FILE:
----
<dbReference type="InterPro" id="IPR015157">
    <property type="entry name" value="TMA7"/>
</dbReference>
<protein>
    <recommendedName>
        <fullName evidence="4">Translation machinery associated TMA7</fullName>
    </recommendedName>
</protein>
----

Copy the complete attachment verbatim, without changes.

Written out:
<dbReference type="InterPro" id="IPR015157">
    <property type="entry name" value="TMA7"/>
</dbReference>
<protein>
    <recommendedName>
        <fullName evidence="4">Translation machinery associated TMA7</fullName>
    </recommendedName>
</protein>